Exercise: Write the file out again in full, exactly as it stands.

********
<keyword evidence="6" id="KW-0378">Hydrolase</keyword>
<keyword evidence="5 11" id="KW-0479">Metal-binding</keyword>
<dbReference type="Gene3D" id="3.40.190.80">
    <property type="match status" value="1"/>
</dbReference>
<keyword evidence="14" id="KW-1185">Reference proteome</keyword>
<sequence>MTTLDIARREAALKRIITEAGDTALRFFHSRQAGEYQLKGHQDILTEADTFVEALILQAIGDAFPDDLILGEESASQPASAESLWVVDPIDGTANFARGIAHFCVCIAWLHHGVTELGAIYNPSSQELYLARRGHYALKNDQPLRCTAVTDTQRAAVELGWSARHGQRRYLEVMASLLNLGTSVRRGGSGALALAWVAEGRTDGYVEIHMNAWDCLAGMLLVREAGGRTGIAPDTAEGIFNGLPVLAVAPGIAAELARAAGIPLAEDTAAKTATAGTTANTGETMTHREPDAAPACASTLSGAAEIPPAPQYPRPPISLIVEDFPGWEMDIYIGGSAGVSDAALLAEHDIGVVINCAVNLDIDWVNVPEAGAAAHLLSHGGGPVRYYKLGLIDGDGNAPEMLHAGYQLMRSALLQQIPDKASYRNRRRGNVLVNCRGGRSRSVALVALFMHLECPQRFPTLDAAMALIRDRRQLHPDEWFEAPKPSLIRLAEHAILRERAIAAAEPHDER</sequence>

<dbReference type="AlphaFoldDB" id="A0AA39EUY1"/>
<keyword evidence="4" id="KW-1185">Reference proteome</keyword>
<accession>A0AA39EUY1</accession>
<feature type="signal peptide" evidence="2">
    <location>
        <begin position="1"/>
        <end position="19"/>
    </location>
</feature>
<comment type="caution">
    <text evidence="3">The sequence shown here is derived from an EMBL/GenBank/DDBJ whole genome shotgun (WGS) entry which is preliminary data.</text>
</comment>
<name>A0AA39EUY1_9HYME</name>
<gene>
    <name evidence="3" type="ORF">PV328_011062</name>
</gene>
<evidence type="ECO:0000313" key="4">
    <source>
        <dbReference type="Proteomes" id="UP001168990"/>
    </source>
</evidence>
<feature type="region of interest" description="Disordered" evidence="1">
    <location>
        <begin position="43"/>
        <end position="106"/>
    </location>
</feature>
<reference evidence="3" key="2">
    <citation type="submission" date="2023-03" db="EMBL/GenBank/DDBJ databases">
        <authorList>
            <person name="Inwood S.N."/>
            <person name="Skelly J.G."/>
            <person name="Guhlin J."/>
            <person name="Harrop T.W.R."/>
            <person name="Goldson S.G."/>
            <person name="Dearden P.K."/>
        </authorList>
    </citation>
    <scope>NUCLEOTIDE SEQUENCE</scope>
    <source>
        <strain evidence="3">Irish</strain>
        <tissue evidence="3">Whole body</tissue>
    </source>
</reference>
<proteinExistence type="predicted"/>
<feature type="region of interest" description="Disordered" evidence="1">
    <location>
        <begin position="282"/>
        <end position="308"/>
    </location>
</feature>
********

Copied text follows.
<keyword evidence="6" id="KW-0378">Hydrolase</keyword>
<keyword evidence="5 11" id="KW-0479">Metal-binding</keyword>
<dbReference type="Gene3D" id="3.40.190.80">
    <property type="match status" value="1"/>
</dbReference>
<keyword evidence="14" id="KW-1185">Reference proteome</keyword>
<sequence>MTTLDIARREAALKRIITEAGDTALRFFHSRQAGEYQLKGHQDILTEADTFVEALILQAIGDAFPDDLILGEESASQPASAESLWVVDPIDGTANFARGIAHFCVCIAWLHHGVTELGAIYNPSSQELYLARRGHYALKNDQPLRCTAVTDTQRAAVELGWSARHGQRRYLEVMASLLNLGTSVRRGGSGALALAWVAEGRTDGYVEIHMNAWDCLAGMLLVREAGGRTGIAPDTAEGIFNGLPVLAVAPGIAAELARAAGIPLAEDTAAKTATAGTTANTGETMTHREPDAAPACASTLSGAAEIPPAPQYPRPPISLIVEDFPGWEMDIYIGGSAGVSDAALLAEHDIGVVINCAVNLDIDWVNVPEAGAAAHLLSHGGGPVRYYKLGLIDGDGNAPEMLHAGYQLMRSALLQQIPDKASYRNRRRGNVLVNCRGGRSRSVALVALFMHLECPQRFPTLDAAMALIRDRRQLHPDEWFEAPKPSLIRLAEHAILRERAIAAAEPHDER</sequence>

<dbReference type="AlphaFoldDB" id="A0AA39EUY1"/>
<keyword evidence="4" id="KW-1185">Reference proteome</keyword>
<accession>A0AA39EUY1</accession>
<feature type="signal peptide" evidence="2">
    <location>
        <begin position="1"/>
        <end position="19"/>
    </location>
</feature>
<comment type="caution">
    <text evidence="3">The sequence shown here is derived from an EMBL/GenBank/DDBJ whole genome shotgun (WGS) entry which is preliminary data.</text>
</comment>
<name>A0AA39EUY1_9HYME</name>
<gene>
    <name evidence="3" type="ORF">PV328_011062</name>
</gene>
<evidence type="ECO:0000313" key="4">
    <source>
        <dbReference type="Proteomes" id="UP001168990"/>
    </source>
</evidence>
<feature type="region of interest" description="Disordered" evidence="1">
    <location>
        <begin position="43"/>
        <end position="106"/>
    </location>
</feature>
<reference evidence="3" key="2">
    <citation type="submission" date="2023-03" db="EMBL/GenBank/DDBJ databases">
        <authorList>
            <person name="Inwood S.N."/>
            <person name="Skelly J.G."/>
            <person name="Guhlin J."/>
            <person name="Harrop T.W.R."/>
            <person name="Goldson S.G."/>
            <person name="Dearden P.K."/>
        </authorList>
    </citation>
    <scope>NUCLEOTIDE SEQUENCE</scope>
    <source>
        <strain evidence="3">Irish</strain>
        <tissue evidence="3">Whole body</tissue>
    </source>
</reference>
<proteinExistence type="predicted"/>
<feature type="region of interest" description="Disordered" evidence="1">
    <location>
        <begin position="282"/>
        <end position="308"/>
    </location>
</feature>